Where were you during the Great Facebook Outage of 2019?
Thanks to a server configuration change, Facebook – and Instagram and WhatsApp – went down for much of the world one day earlier this month. While some people welcomed the 12-hour outage as “a nice short vacation,” most just went elsewhere for their digital fix.
The web analytics service Chartbeat told Hack overall traffic during the outage was up about 3-5 per cent, despite these websites recording a 15-20 per cent slump in traffic from Facebook.
The other big winner was porn.
Yet there are those who scoff at the concept of digital addiction.
How Is Digital Media Affecting Us?
The harder thing to believe is that we could be tethered to our devices as much as we are and there NOT be an effect. Our good friend and colleague Doreen Dodgen-Magee sums up the matter perfectly in a recent essay in the Washington Post:
If Americans were interacting with anything else for 11-plus hours a day, I feel confident we’d be talking more about how that interaction shapes us. Mental-health professionals must begin to educate themselves about the digital pools in which their clients swim and learn about the impact of excessive technology use on human development and functioning.
Indeed, one of the challenges is that we don’t yet know, exactly, how digital media is affecting us – and may not know until more post-Millennials come of age, the first group to grow up with social media and smartphones as the norm.
Still, the research that has been done so far is hardly reassuring.
A wide range of studies have found that excessive screen time actually changes the brain. Documented changes include atrophy (shrinkage) of gray matter, compromised white matter integrity (affecting communication within the brain), reduced cortical thickness, impaired dopamine function, and impaired cognitive functioning.
Even more concerning is the impact on children, whose brains are still developing all through adolescence and into early adulthood. Late last year, initial results from a large MRI study being conducted by the National Institutes of Health showed that kids who “spent more than two hours per day on screens scored lower on language and thinking tests.”
Alarmingly, kids who spent more than seven hours per day on electronic devices showed premature thinning of the cortex, which Dr. Gaya Dowling of the National Institutes of Health described as a “maturational process” that typically happens later in development.
“Our Attention Is Being Captured…”
One of the biggest practical concerns is how attachment to our devices encourages ever greater distractibility. As neuroscientist Richard Davidson explained to Vox,
Our attention is being captured by devices rather than being voluntarily regulated. We are like a sailor without a rudder on the ocean — pushed and pulled by the digital stimuli to which we are exposed rather than by the intentional direction of our own mind.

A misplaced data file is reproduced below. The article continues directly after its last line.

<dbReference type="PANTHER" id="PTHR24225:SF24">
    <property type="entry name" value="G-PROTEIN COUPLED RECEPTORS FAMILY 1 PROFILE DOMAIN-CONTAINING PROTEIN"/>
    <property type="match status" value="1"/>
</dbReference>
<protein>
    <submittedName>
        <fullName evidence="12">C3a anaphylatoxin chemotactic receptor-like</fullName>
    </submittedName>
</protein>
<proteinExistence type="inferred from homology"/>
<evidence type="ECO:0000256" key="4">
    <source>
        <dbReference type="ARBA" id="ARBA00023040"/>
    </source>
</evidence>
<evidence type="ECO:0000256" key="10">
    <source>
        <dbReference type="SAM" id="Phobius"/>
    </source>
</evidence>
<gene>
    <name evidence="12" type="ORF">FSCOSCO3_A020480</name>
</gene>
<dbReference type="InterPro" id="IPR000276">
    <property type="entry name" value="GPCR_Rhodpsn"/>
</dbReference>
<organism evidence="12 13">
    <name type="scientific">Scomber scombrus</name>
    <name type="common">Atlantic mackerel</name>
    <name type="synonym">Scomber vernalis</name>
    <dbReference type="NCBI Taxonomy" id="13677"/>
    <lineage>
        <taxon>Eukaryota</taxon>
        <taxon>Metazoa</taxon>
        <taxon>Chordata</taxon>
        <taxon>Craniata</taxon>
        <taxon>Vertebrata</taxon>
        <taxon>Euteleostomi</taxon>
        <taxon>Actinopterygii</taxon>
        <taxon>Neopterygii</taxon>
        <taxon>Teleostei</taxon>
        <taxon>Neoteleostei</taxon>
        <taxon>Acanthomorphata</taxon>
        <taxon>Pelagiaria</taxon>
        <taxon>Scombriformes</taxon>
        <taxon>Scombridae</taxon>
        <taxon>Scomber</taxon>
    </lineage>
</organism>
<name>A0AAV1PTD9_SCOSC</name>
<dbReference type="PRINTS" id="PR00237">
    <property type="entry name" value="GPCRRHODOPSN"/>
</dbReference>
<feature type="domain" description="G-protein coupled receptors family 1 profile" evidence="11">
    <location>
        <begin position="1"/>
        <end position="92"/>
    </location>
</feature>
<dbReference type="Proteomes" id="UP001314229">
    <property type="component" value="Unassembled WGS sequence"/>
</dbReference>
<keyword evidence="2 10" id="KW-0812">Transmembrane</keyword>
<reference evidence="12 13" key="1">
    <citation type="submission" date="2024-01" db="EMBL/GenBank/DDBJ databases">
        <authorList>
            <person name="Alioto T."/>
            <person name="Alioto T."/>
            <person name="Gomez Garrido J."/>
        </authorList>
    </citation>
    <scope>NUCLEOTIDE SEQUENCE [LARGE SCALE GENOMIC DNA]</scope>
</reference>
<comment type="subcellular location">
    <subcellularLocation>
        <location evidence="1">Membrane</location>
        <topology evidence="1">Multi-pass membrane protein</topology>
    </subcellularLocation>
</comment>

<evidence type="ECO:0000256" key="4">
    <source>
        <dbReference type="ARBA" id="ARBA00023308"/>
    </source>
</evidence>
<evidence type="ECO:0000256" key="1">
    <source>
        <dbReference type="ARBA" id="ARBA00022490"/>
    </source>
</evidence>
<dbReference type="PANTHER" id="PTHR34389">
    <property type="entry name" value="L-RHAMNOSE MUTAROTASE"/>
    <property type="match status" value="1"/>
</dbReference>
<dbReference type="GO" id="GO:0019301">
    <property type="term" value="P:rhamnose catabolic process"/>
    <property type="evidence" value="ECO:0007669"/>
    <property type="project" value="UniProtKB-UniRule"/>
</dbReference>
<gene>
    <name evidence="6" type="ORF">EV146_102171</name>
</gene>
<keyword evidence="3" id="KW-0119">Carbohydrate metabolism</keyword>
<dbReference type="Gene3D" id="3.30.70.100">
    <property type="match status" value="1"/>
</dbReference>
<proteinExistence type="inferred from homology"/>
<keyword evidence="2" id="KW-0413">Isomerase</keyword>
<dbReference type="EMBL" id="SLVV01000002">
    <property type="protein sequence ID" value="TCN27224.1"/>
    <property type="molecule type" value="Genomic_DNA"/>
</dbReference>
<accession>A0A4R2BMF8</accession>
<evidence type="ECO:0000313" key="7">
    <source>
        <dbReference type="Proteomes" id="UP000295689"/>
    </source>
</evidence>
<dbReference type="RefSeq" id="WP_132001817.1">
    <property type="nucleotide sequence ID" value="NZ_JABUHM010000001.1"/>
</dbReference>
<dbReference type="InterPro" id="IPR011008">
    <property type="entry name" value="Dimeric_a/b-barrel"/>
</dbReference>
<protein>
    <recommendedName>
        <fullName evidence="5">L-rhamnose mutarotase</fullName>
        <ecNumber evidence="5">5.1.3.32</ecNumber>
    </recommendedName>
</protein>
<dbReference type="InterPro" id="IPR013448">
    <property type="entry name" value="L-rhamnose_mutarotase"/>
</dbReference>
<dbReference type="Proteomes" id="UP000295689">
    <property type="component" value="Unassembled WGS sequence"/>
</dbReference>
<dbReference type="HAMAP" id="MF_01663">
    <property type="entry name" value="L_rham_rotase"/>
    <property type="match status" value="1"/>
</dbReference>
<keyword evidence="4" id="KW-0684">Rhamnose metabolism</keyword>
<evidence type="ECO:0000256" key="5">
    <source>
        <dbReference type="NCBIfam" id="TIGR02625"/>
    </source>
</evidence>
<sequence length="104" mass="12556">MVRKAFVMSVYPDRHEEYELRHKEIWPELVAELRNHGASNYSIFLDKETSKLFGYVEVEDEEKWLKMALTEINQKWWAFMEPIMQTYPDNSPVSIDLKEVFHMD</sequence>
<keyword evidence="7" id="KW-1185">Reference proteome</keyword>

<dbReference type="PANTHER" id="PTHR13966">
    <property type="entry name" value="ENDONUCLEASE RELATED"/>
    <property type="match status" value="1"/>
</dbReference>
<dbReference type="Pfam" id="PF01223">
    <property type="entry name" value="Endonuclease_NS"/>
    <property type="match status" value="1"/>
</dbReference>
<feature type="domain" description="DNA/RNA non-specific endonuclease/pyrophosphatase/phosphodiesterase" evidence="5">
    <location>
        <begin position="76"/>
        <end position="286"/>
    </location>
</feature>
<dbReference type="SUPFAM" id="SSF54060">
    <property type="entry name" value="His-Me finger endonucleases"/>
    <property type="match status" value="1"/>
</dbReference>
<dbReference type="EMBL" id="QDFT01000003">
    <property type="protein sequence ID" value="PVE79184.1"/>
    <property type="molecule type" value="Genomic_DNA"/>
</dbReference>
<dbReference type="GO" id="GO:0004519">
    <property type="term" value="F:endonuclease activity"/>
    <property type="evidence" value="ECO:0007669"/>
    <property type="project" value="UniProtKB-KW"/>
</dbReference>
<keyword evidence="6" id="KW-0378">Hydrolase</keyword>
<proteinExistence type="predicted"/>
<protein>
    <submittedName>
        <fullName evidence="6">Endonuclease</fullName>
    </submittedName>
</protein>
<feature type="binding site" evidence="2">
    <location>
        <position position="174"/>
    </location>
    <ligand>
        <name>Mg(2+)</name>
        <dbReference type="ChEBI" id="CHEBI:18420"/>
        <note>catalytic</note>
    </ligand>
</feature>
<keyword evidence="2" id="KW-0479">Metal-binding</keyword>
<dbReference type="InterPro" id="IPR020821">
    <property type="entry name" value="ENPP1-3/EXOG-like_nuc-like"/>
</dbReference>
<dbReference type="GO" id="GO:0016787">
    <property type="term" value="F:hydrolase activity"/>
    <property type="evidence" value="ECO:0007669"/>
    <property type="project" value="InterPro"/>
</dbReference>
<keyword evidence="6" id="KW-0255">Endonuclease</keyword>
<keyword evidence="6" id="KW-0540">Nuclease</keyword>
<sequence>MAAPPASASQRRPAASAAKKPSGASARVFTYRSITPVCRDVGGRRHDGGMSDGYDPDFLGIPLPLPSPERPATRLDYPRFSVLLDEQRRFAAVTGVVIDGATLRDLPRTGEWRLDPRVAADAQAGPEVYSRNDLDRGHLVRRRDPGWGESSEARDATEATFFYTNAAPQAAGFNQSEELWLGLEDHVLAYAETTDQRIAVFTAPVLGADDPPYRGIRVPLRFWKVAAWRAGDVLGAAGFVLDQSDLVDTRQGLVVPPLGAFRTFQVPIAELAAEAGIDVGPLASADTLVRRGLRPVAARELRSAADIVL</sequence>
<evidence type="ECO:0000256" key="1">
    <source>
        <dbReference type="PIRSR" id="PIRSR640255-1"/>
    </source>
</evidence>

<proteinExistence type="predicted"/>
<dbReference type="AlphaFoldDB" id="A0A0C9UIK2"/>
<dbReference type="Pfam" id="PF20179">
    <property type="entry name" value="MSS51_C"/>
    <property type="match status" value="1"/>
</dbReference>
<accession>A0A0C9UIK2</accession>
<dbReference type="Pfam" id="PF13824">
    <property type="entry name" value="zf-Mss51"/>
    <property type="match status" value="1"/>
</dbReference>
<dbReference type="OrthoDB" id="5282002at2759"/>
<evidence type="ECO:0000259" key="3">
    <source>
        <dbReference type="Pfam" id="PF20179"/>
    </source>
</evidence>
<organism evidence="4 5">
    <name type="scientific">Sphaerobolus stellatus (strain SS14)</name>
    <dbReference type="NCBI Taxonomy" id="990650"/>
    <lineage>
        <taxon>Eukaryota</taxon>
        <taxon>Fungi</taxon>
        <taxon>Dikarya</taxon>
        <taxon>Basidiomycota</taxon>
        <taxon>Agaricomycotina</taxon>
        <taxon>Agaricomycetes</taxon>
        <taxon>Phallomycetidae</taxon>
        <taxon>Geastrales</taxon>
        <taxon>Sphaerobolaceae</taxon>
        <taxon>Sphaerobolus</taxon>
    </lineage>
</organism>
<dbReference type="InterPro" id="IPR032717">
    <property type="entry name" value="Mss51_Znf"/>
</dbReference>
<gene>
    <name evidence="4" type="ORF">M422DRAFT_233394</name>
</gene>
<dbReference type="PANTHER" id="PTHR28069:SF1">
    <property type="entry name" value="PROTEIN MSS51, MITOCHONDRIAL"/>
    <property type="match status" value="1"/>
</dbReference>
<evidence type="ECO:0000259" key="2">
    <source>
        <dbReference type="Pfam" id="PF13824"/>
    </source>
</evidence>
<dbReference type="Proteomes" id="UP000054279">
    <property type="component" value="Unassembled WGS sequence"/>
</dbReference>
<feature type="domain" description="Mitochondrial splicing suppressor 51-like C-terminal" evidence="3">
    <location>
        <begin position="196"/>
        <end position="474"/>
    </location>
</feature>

The ability to voluntarily regulate attention is more developed in humans than other species. As William James, the great psychologist, wrote in 1890, “The faculty of voluntarily bringing back a wandering attention, over and over again, is the very root of judgment, character, and will.”
But we are becoming impaired in that capacity, globally. We’re all pawns in a grand experiment to be manipulated by digital stimuli to which no one has given explicit consent. This is happening insidiously under the radar.
This, to me, underscores the urgency of training our minds with meditation so we don’t have to check our phone 80 times a day.
Mindful movement likewise helps develop and strengthen our ability to self-regulate. In fact, in some ways, it may be even more helpful in that we are designed to move. Physical activity and the brain are intimately connected, as research continues to show.
As we learn mindfulness, we learn that we can live deliberately, choosing how we live each moment instead of submitting to impulse and chance, instead of being captured.
Using Technology Mindfully
None of this is to say that all screen time is bad, nor all technology. There are positive uses, as well. One of the keys, says Doreen in her new book Deviced!: Balancing Life and Technology in a Digital World, is to prioritize quality over quantity.
There is, after all, a qualitative difference between using a tablet so you and your children can spend time in video chat with grandparents who live far away and simply killing time by endlessly scrolling through your Instagram, Facebook, or Twitter feed; between learning new skills or new subjects via video or apps and playing Fortnite or Minecraft for hours on end.
Some uses of technology can feed us; others can starve us. It’s up to us to make wise choices – and to model the behavior we want to see in our children.
We can also strive to create opportunities for activities that digital life can’t replace: face-to-face interaction, unstructured play or recreation, sharing activities – from cooking to sports to travel (both close to home and beyond) and more – together, in real time, in real not virtual life.
These are the kinds of activities through which children best learn the social-emotional skills that instill resilience and prepare them for life as adults.
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They are learned through authentic human connection.
Even if Doreen weren’t our friend, we would still strongly recommend her book, which you can read an excerpt of here, which includes some very helpful tips for managing screen time. We encourage you to check it out.
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